Discrimination is keeping some gay men from reaching high-level managerial positions, a new study has suggested.
The research, which analysed data from almost 650,000 working-age adults in the UK, is the first large-scale evidence of the understudied sexual orientation gap in the workplace.
While the new study found gay men outperform straight men in lower level managerial roles, it found “clear evidence that gay men face glass ceilings” when it comes to reaching top positions, Gay Star News reported.
“Gay men are significantly less likely than comparable heterosexual men to be in the highest-level managerial positions that come with higher status and pay,” the researchers wrote in the discussion paper.
The new study attributed the disparity to discrimination, as opposed to different skills and characteristics, and said racial minorities were impacted even further.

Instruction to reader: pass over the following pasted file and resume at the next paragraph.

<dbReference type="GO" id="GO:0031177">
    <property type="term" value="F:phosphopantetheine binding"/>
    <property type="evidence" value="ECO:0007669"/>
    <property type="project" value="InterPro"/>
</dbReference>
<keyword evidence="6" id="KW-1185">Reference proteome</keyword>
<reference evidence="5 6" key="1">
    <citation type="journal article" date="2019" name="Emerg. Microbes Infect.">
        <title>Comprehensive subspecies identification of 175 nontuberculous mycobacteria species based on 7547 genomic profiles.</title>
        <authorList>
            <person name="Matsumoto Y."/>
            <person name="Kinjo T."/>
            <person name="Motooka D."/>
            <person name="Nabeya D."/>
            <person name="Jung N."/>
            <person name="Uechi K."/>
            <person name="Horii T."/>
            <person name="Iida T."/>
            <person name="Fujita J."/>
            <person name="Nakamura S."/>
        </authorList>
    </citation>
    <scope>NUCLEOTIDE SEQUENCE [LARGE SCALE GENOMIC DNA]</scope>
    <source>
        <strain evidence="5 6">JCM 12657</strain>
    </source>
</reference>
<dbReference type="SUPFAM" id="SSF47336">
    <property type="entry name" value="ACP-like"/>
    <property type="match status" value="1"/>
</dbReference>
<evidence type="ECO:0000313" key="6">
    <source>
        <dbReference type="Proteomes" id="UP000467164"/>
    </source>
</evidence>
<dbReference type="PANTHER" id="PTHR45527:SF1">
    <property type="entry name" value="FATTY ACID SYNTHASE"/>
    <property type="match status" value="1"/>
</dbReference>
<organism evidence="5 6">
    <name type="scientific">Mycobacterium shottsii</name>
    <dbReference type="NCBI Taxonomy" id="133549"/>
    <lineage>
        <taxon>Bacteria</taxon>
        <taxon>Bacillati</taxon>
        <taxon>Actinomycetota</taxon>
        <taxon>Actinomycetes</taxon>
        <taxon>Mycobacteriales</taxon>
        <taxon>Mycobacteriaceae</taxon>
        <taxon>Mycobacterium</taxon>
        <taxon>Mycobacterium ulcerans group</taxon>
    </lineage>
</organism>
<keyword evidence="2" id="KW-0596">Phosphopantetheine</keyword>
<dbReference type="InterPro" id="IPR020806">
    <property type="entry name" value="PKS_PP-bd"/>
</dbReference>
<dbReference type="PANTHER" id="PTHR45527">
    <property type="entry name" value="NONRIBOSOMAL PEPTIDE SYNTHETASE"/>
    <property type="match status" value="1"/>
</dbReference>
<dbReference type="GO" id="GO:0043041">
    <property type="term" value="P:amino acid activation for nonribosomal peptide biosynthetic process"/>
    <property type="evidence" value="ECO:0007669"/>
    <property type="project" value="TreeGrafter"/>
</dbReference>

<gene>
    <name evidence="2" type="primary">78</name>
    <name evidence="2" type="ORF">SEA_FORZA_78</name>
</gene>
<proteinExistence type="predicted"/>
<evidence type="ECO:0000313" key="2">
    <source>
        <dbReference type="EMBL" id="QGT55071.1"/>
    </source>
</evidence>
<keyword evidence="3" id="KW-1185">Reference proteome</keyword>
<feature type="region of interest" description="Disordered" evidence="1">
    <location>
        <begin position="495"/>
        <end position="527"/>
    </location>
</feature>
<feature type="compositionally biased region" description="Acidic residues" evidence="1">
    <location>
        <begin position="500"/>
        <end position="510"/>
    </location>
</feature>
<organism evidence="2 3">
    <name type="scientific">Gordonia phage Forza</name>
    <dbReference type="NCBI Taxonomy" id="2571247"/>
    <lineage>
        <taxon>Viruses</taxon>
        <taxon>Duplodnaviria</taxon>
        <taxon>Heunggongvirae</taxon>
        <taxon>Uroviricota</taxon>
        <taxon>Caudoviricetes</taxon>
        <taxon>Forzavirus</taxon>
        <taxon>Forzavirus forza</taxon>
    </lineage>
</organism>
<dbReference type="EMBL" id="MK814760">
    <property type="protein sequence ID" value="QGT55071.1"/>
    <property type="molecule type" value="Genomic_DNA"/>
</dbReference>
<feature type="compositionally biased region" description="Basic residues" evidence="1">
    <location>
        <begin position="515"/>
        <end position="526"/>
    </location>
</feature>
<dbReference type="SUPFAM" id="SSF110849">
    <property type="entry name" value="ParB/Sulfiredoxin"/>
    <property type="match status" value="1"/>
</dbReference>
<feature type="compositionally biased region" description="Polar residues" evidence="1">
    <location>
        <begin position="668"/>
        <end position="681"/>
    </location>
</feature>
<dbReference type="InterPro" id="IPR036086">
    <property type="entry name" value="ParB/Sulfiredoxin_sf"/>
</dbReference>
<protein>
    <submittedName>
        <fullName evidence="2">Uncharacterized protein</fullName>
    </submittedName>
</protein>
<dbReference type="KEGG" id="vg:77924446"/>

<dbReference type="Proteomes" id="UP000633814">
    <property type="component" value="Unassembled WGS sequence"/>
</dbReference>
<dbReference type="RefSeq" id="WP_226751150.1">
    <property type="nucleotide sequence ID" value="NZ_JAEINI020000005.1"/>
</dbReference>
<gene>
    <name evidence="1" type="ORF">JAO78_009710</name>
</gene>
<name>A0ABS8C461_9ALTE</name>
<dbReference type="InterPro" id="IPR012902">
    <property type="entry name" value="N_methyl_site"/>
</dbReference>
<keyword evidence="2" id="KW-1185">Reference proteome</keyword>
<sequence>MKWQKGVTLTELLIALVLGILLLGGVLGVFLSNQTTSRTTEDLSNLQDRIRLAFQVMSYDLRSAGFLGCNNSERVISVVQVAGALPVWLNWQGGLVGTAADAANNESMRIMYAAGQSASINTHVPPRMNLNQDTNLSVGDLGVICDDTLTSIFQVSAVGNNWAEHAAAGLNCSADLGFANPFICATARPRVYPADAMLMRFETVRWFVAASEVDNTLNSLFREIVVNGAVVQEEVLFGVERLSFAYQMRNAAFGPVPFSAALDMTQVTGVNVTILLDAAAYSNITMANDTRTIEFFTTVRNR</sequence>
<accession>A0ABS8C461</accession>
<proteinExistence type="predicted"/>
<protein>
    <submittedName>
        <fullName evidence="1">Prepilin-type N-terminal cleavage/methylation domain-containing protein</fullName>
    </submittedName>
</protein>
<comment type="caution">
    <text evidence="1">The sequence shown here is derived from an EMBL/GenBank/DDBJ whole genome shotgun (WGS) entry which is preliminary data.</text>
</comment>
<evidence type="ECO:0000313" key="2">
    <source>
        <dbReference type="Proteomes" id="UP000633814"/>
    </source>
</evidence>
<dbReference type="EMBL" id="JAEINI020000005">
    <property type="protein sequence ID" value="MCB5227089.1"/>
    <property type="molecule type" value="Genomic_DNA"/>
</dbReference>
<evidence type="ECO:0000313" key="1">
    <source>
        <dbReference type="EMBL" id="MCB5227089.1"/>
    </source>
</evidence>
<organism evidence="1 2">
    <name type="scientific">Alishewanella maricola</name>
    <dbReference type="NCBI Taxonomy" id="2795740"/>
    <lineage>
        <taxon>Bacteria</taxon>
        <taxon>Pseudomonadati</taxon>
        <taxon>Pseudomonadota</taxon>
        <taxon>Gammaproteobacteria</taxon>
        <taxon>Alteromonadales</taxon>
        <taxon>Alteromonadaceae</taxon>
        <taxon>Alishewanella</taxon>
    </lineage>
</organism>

The researchers found the same effect also existed for lesbian women but was “notably weaker”.
“Bisexual men and women are both significantly less likely than otherwise similar heterosexual adults to have any of the types of workplace authority,” the study read.
The researchers added, “Bringing more sexual minorities, women and non-whites into managerial posts potentially increases the access for those further down the managerial and supervisory ladder – with similar characteristics – to be promoted.
“As with representation of women and minority groups on corporate boards, there is the potential to shift to a more representative outcome more broadly within the organization.
“We find evidence that women and non-white men are disadvantaged in attaining high-level managerial posts. They too face glass ceilings.”